Anti-Money Laundering (AML) and Know-Your-Customer (KYC) guidelines, and the regulatory requirements driving them, are constantly evolving.

Learn more about implementing KYC practices to meet regulatory challenges and associated ongoing challenges.

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Mar 14, 2022

Implementing KYC Practices to Meet Regulatory Challenges

Making Sense of Data Protection Regulations and Associated On-Going Challenges 

Anti-Money Laundering (AML) and Know-Your-Customer (KYC) guidelines, and the regulatory requirements driving them, are constantly evolving.  In the United States, the federal organizations responsible for setting data protection laws for financial service providers are the Financial Crimes Enforcement Network (FinCEN) and the Office of Foreign Assets Control (OFAC).  These organizations are housed within the United States Department of Treasury. However, it is essential to understand that many international counterpart organizations are within foreign, federal governments and international bodies, including the European Banking Authority (EBA) or the United Nations Office of Drugs and Crime (UNODC).  The United States central banking regulations related to anti-money laundering and know your customer requirements are: 
  • The Bank Secrecy Act: Rolled out in 1970, the Bank Secrecy Act (BSA) remains America's most significant piece of anti-money laundering legislation. This act intends to restrict criminal organizations' and banks' conspiracy to commit financial crimes and launder money earned through illicit activities. The BSA forces any organization conducting business in the United States to fulfill certain compliance obligations and have a risk-based AML program. That includes customer due diligence (CDD) measures for reporting activity, collecting records, and responding to suspicious activities and customers.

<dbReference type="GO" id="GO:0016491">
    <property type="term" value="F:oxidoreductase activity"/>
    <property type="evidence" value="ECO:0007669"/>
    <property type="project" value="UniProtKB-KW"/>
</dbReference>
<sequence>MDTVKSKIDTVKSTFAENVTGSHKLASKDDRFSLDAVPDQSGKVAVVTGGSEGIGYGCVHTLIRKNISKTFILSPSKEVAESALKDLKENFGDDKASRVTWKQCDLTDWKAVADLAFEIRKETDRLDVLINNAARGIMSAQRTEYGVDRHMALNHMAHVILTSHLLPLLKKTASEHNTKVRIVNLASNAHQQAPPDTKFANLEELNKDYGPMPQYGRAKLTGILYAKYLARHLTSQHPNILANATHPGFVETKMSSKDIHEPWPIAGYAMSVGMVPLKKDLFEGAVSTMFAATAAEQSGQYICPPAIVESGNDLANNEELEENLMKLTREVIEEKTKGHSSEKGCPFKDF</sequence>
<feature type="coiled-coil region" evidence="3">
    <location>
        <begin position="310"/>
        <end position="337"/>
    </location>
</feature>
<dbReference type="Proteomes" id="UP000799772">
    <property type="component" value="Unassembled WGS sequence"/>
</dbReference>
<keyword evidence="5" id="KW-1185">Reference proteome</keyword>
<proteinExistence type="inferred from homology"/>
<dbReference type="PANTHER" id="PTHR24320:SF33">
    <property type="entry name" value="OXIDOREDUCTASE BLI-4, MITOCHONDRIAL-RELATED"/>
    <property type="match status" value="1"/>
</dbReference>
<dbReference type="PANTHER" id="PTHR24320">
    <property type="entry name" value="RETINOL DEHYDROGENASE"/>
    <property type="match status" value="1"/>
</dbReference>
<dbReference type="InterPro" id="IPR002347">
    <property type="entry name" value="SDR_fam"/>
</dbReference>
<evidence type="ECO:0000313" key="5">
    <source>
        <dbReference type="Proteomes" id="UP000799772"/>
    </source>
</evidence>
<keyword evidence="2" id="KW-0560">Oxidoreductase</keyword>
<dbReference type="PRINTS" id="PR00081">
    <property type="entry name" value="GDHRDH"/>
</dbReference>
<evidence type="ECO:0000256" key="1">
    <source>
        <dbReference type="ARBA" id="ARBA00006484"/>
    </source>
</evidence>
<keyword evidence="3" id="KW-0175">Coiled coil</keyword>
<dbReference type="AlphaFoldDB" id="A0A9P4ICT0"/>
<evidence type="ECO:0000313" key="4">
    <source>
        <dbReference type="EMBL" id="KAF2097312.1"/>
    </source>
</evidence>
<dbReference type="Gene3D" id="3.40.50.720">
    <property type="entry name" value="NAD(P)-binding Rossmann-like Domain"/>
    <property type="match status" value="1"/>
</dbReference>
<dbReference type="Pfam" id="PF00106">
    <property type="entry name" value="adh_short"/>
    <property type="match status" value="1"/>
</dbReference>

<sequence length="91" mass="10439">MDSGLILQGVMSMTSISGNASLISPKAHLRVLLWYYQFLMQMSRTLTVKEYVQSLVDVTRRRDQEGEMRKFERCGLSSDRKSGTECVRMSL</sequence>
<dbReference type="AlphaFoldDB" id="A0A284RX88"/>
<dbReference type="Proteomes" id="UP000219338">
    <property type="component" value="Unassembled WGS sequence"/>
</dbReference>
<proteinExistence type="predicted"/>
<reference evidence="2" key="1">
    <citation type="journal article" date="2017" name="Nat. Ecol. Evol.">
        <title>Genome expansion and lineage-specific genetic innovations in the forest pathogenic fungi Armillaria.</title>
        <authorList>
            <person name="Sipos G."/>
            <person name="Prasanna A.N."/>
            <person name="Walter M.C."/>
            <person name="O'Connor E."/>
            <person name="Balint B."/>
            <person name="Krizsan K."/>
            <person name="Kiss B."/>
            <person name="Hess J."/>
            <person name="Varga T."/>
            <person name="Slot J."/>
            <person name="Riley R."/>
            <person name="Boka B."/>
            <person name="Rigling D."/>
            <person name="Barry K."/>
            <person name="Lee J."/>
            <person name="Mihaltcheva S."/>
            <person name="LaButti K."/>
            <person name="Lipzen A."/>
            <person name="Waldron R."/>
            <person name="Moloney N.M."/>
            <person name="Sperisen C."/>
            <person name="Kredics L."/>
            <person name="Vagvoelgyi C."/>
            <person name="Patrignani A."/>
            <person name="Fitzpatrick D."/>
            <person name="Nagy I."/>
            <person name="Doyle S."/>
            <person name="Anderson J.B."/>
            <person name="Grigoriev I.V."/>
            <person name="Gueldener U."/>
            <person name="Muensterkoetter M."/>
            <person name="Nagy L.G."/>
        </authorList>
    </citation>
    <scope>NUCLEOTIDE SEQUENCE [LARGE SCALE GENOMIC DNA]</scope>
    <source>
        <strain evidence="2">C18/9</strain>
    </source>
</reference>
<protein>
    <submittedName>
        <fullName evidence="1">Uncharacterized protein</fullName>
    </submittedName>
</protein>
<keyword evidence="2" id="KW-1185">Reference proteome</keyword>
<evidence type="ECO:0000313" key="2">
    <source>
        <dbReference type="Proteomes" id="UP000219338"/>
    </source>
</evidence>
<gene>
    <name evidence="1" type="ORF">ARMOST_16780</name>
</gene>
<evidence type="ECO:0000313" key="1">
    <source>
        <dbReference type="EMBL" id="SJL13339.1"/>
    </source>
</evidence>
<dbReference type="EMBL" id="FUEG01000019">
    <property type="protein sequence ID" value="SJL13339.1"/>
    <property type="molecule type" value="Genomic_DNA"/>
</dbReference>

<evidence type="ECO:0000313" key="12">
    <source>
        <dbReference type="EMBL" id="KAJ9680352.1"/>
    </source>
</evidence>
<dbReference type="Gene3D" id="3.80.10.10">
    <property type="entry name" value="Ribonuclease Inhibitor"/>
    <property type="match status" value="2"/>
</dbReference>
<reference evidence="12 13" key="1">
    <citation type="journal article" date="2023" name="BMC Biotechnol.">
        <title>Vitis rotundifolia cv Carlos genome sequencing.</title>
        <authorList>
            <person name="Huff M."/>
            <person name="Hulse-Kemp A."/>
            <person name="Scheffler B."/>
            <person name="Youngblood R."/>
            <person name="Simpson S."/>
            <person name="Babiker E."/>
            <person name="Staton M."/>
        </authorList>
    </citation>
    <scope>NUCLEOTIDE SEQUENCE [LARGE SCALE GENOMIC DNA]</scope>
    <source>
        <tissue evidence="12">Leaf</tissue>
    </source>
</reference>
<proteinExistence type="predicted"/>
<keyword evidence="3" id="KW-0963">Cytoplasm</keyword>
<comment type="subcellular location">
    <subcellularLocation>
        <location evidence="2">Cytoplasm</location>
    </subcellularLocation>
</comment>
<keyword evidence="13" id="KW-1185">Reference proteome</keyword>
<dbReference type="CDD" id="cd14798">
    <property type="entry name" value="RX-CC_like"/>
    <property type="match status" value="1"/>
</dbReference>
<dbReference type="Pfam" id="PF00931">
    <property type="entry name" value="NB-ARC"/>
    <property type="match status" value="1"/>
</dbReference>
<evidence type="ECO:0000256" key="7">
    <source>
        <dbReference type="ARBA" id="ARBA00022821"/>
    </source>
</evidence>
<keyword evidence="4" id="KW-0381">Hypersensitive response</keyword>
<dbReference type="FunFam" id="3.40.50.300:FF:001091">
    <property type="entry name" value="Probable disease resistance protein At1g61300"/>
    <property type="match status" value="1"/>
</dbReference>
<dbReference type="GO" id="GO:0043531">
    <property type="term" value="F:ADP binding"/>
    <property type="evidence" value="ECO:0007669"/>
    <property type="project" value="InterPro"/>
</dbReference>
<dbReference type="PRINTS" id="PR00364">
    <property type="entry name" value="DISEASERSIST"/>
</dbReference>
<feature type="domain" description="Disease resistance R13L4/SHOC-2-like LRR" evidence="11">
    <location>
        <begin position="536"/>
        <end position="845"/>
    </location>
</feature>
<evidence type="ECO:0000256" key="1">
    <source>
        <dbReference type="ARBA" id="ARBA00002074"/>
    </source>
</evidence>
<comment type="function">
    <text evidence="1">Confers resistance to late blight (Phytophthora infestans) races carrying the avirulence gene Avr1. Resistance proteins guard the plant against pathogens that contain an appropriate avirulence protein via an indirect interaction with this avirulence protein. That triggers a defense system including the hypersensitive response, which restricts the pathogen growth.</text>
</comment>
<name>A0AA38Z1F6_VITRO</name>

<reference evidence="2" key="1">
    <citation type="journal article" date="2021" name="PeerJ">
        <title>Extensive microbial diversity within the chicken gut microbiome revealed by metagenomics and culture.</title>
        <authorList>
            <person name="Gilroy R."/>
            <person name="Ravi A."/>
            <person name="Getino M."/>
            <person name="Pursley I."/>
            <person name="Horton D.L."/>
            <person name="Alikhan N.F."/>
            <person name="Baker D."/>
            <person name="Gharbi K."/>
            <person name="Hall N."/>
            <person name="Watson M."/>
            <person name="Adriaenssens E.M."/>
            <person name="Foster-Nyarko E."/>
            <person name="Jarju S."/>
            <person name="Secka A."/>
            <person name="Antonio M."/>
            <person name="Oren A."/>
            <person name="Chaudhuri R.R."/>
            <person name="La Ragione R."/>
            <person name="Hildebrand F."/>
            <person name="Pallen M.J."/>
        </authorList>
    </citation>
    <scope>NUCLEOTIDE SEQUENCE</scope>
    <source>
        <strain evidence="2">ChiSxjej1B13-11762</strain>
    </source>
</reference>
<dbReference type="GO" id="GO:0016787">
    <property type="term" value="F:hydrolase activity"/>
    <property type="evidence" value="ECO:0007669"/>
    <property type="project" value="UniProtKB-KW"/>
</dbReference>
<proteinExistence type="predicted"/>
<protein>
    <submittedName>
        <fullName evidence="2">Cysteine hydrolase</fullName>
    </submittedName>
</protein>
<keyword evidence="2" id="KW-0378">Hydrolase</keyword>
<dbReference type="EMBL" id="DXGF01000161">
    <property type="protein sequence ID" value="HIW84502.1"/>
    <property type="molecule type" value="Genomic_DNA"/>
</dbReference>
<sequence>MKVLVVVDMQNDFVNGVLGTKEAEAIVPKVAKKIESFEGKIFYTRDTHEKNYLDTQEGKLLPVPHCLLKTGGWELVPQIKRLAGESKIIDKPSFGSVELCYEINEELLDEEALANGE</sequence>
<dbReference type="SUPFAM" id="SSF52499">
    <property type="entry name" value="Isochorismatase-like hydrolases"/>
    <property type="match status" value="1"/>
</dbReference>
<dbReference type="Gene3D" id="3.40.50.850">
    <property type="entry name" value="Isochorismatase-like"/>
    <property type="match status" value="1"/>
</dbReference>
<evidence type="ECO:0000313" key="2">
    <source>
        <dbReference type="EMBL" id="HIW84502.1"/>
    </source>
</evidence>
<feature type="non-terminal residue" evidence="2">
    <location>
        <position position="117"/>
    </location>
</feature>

• USA Patriot Act: Though the USA Patriot Act was passed as a response to the September 11th Terrorist Attacks, it has become an essential piece of legislation frequently cited in financial crime court proceedings. This law gives law enforcement agencies the enhanced ability to conduct surveillance and gather information about customer activities. This law also created specific frameworks for analyzing and reporting on cross-border payment issues raising red flags. 
Other key AML and KYC laws passing over the years include: 
  • Money Laundering Control Act 1986
  • Money Laundering Suppression Act 1994
  • Money Laundering and Financial Crimes Strategy Act 1998
  • Suppression of the Financing of Terrorism Convention Implementation Act 2002
  • Intelligence Reform and Terrorism Prevention Act 2004
It is essential that financial service providers, even those at small community credit unions and banks, and those at new financial technology startups, take the time to educate employees, partners, and customers about up-to-date financial reporting requirements and regulations. This education should occur in the United States and any physical locations or legal jurisdictions where business is taking place. 

Cybersecurity Professionals

Cybersecurity Professionals Have an Expanded Role When It Comes to Legal and Compliance Advisory Issues and Responses 

Cybersecurity professionals serve cross-functional aims and initiatives in the modern business world, linking different business divisions and operations. In the future, it seems likely that information security professionals continue to take leading roles in setting critical legal and compliance frameworks in place by developing and administering different programs and operations connected to AML and KYC best practices.  Information security experts and those employed in cybersecurity positions are likely to find themselves connected to decisions around how to implement the following operations and processes related to AML best practices and reporting guidelines: